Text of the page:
Basic Military Officer Qualification
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Basic Military Officer Qualification refers to both the basic training course, and the graduation qualification, received by individuals seeking entry as officers to the Canadian Forces. The course is conducted at Canadian Forces Leadership and Recruit School in Saint-Jean, Quebec. The course is 14 weeks long for candidates in the Direct Entry Officer plan, and two courses of 7 weeks long (modules 1 and 2) for candidates in the Regular Officer Training Plan, with an extra week in module 2 for those from civilian universities.
In the training regime of the Canadian Forces, the Basic Military Officer Qualification falls within Developmental Period 1, which focuses on the skills and knowledge required for entry level employment and further training. Developmental Period 1 also includes environmental and occupational qualifications, and second language training as required. After its completion, officers are deemed occupationally employable at an introductory level, although progression to Developmental Period 2 occurs only when the candidate joins a unit and leaves the Basic Training List. This course is designed to prepare future officers to effectively lead small teams in simple operations in both garrison and austere field conditions.
Basic training provides the knowledge that is common to all military occupations and fields of the Canadian Forces, and "develops a military state of mind and behaviour, the mental and physical endurance and the combat skills necessary for the profession of arms."  The training is considered physically, mentally and morally demanding and founded on the fundamental values of the Canadian Forces: Duty, Loyalty, Integrity and Courage. The Basic Military Officer Qualification is required for all officer candidates of the Canadian Army, Royal Canadian Air Force and the Royal Canadian Navy, regardless of military role or occupation.
The course is designed to teach the core skills and necessary knowledge to succeed in a military environment. It puts officer candidates through significant physical and mental strain, with the goal of instilling a sense of teamwork and cohesion, good working habits, physical and mental tenacity, confidence, military skills, and discipline. Apart from the physical demands, the adjustment to military discipline and lifestyle is often the most difficult aspect of recruit training and may be the most demanding experience for many candidates.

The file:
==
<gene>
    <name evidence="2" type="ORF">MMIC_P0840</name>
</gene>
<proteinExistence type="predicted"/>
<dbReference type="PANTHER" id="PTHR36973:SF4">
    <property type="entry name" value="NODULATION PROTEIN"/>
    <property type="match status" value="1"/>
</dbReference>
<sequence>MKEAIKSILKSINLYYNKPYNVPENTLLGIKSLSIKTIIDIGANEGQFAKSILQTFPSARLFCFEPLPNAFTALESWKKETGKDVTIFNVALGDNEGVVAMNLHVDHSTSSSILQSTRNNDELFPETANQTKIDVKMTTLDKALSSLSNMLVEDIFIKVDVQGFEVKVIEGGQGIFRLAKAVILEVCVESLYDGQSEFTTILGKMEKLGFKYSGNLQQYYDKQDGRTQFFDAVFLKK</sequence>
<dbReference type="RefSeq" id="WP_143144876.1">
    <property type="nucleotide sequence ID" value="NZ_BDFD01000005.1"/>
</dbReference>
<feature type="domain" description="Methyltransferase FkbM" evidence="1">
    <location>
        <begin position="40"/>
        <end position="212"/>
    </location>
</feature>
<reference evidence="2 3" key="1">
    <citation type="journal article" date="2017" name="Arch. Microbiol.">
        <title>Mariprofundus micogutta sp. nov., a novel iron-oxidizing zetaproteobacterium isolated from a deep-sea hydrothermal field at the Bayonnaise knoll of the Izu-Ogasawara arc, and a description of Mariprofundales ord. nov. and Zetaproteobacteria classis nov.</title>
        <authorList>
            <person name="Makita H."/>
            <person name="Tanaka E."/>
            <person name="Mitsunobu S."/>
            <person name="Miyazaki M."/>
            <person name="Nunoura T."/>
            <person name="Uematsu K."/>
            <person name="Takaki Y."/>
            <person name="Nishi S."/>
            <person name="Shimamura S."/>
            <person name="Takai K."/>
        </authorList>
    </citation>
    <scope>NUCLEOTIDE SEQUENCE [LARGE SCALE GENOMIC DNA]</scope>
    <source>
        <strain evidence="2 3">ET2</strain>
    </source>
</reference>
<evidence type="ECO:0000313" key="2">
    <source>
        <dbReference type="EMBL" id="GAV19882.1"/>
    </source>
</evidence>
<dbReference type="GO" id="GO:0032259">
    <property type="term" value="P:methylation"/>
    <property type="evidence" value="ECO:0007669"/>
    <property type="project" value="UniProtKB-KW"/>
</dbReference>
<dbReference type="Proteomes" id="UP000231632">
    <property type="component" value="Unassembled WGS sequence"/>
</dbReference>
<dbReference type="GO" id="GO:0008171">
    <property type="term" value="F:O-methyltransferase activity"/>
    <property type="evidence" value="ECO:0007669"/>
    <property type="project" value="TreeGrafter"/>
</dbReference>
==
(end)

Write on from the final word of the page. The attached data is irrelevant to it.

Training is usually conducted with 60 candidates in a platoon, under a Warrant Officer, and reporting to a platoon commander. The platoon commander will not normally have much contact with the candidates except for instruction on leadership and battle procedure. Courses are delivered in 4 sections, commanded by a sergeant or a master corporal. The course is often staffed by combat arms soldiers, but can be taught by NCOs of any trade or field.
Compared to the Basic Military Qualification course for recruits, the Basic Military Officer Qualification course is more academic with 62% of training and evaluations being classrooms based, 25% conducted in the field and 13% being fitness based. Candidates are put in charge of their peers almost immediately after their leadership assessment in week 2 and are expected to resolve issues on their own without staff intervention. Candidates are also held accountable for their peers and subordinates failures from day one as it is as much a training course as a selection course to determine which candidates are fit to lead sailors, soldiers, and airmen in the Canadian Forces.
The structure of Basic Military Officer Qualification varies depending on the length of the course but can generally be broke down into three phases. The first phase lasts from 3–5 weeks and will indoctrinate the candidate into the Canadian Forces teaching basic drill, handling of the C7 service rifle, a fitness evaluation, basic military first aid and general military knowledge. During the first phase candidates will not be allowed to leave the base and will have use of their electronics curtailed.
The second phase teaches candidates about more advanced field craft and has the candidate fire the C7, conduct a 13 km forced march, trench digging, rappelling, leadership, battle procedure, force protection operations, topography and conduct tactical exercises without troops. This phase lasts five weeks and is to prepare the candidate for the final phase which evaluates them on their ability to conduct simple missions with 14 subordinates in the field. The final phase lasts 2–3 weeks and is conducted in Farnham, Quebec. Candidates will conduct operations in a simulated theater of war while each taking turn leading a four-hour mission against an opposing force. Candidates will conduct their missions 24 hours a day until all candidates have been given a chance to lead after which they will receive a small period of rest. Retests if required and authorized would generally commence after the forced rest. Throughout the training program fitness will be evaluated and improved through group physical training conducted daily at 5:00am and specialized fitness programs delivered by qualified trainers throughout the day.